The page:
Hello, I have tried to cap the number of negative entries for myself (by removing negative entries in least recentrly created first order) but the ceils cannot be reasonably determined both absolutely or relatively to positive entries. Apparently it differs widely among caches and applications.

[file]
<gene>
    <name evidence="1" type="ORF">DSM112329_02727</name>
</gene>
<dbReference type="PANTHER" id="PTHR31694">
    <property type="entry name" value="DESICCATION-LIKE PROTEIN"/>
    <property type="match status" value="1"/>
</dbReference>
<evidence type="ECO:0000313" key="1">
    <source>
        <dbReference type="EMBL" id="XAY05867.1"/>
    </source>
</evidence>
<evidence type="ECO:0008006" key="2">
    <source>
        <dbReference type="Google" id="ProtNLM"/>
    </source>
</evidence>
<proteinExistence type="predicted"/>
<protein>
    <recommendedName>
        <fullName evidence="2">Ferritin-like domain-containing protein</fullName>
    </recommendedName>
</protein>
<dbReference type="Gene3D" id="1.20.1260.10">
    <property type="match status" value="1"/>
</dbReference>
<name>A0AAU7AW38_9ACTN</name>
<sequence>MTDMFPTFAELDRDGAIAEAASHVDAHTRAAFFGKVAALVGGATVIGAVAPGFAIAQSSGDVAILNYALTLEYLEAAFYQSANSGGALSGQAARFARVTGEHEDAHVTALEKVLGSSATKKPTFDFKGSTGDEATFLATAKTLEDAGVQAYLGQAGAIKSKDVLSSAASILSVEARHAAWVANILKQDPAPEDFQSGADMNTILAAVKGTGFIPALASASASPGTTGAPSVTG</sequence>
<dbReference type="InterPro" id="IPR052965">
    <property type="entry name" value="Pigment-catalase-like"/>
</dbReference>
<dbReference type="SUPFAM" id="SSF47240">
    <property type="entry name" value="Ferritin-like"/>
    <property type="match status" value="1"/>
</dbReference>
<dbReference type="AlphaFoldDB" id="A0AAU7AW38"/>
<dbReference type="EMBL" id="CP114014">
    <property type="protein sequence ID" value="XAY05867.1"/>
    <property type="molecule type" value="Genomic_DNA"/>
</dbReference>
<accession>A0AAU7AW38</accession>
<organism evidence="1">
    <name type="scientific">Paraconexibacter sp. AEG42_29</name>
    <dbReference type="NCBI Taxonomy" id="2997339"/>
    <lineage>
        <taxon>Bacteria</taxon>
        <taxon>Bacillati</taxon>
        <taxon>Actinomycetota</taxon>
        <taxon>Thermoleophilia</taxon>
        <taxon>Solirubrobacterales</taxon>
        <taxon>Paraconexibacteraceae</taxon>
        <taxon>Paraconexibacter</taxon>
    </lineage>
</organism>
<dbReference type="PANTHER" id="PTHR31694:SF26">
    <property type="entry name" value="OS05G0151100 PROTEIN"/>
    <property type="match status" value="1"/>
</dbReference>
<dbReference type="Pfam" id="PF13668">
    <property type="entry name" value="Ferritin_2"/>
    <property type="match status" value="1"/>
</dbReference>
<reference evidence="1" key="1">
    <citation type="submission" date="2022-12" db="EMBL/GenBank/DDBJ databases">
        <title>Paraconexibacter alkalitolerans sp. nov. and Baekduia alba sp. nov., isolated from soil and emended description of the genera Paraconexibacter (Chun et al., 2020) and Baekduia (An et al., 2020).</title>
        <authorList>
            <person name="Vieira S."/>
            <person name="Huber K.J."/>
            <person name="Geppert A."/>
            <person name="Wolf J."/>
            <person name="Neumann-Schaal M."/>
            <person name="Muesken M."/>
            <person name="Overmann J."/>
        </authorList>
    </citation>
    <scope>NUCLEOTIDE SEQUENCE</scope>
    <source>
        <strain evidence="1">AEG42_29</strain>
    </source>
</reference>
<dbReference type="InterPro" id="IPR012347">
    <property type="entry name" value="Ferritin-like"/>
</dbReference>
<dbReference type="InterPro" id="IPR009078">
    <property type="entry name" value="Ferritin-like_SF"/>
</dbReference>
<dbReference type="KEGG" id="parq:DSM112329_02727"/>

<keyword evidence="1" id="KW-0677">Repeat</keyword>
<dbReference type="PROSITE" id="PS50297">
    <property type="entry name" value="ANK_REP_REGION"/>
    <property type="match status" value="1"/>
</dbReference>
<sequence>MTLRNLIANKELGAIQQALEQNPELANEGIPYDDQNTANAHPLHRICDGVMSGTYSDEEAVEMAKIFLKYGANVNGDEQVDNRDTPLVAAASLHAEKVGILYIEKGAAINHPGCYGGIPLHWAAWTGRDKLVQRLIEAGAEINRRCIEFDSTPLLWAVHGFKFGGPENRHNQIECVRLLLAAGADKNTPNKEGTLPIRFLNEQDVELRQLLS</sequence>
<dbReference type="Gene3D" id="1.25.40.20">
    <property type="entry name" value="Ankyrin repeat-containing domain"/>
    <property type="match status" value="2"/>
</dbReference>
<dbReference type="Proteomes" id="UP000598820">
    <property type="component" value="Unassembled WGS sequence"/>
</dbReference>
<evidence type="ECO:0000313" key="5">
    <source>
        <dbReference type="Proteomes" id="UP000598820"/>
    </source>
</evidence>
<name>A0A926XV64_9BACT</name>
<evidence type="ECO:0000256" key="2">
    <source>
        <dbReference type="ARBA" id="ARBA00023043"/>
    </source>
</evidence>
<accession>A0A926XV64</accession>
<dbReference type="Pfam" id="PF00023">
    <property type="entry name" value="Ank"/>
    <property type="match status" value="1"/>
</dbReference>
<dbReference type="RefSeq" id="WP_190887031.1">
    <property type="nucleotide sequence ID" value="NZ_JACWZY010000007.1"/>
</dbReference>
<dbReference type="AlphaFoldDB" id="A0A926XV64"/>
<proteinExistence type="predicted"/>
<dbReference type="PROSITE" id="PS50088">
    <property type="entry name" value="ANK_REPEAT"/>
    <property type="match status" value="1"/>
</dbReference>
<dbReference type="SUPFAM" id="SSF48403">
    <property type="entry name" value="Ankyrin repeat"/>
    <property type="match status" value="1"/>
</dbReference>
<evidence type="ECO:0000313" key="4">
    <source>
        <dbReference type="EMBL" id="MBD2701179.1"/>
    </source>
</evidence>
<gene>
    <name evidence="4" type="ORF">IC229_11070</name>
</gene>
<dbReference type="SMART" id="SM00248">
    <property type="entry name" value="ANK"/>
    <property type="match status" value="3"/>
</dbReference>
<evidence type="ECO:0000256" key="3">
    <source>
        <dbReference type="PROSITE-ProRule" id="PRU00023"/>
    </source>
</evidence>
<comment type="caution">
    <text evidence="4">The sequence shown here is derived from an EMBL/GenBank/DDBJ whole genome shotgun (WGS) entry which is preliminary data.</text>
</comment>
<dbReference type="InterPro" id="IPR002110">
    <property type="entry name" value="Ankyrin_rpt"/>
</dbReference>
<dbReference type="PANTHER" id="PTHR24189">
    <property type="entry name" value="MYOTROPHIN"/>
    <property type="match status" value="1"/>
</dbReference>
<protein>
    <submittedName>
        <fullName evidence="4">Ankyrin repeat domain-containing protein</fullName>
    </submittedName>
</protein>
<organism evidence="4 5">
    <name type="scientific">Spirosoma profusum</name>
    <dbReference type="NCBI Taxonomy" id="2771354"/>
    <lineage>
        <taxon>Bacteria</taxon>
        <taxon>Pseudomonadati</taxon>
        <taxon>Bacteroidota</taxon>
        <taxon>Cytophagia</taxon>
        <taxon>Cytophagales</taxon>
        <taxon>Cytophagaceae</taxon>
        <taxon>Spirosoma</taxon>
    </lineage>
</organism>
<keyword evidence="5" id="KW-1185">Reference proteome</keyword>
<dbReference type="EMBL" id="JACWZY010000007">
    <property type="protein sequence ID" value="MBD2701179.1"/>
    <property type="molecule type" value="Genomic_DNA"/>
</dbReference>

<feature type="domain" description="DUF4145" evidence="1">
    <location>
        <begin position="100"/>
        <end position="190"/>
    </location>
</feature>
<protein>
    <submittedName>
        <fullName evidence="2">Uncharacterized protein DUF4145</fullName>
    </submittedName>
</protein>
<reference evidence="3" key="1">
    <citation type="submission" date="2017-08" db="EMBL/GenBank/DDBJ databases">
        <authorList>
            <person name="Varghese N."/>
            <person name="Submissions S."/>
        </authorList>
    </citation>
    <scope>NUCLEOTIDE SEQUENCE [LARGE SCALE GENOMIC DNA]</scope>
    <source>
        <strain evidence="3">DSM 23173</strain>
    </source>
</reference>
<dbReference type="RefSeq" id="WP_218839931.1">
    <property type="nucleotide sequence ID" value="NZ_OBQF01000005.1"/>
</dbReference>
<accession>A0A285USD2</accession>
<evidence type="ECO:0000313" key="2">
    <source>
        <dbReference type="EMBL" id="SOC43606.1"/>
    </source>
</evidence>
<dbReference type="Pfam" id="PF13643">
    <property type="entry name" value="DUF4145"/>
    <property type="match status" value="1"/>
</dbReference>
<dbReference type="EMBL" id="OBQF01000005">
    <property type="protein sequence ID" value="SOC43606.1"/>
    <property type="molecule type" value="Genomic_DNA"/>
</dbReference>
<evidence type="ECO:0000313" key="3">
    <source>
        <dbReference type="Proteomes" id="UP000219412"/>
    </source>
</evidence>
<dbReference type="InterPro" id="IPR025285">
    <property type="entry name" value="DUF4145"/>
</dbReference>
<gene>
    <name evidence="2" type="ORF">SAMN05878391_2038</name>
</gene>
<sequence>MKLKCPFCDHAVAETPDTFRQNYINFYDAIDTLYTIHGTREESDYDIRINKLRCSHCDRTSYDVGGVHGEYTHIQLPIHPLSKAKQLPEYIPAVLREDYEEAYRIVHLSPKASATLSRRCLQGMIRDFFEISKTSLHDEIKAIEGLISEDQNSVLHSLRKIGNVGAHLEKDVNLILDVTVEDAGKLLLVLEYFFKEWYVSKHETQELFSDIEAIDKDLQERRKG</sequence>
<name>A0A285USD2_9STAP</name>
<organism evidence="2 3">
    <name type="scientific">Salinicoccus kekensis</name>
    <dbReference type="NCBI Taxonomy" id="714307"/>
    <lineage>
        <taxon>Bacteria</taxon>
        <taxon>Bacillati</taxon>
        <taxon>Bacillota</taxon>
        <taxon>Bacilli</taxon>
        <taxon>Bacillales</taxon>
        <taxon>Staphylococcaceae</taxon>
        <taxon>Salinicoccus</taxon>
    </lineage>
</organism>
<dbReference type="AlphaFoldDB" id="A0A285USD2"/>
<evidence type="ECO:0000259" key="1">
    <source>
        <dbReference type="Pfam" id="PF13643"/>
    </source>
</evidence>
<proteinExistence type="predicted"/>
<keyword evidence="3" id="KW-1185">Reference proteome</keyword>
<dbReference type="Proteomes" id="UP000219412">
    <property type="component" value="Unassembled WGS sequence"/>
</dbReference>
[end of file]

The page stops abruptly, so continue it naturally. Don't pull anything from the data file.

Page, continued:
At Mon, 23 Jan 2017 08:16:49 -0600, Jim Nasby <jim.na...@bluetreble.com> wrote in <6519b7ad-0aa6-c9f4-8869-20691107f...@bluetreble.com> > On 1/22/17 5:03 PM, Tom Lane wrote: > >> Ok, after reading the code I see I only partly understood what you > >> were > >> saying. In any case, it might still be useful to do some testing with > >> CATCACHE_STATS defined to see if there's caches that don't accumulate > >> a > >> lot of negative entries. > > There definitely are, according to my testing, but by the same token > > it's not clear that a shutoff check would save anything. > > Currently they wouldn't, but there's concerns about the performance of > some of the other ideas in this thread. Getting rid of negative > entries that don't really help could reduce some of those concerns. Or > perhaps the original complaint about STATRELATTINH could be solved by > just disabling negative entries on that cache. As for STATRELATTINH, planning involving small temporary tables that frequently accessed willget benefit from negative entries, but it might ignorably small. ATTNAME, ATTNUM and RENAMENSP also might not get so much from negative entries. If these are true, the whole stuff this patch adds can be replaced with just a boolean in cachedesc that inhibits negatvie entries. Anyway this patch don't save the case of the cache bloat relaed to function reference. I'm not sure how that could be reproduced, though. regards, -- Kyotaro Horiguchi NTT Open Source Software Center -- Sent via pgsql-hackers mailing list (firstname.lastname@example.org) To make changes to your subscription: http://www.postgresql.org/mailpref/pgsql-hackers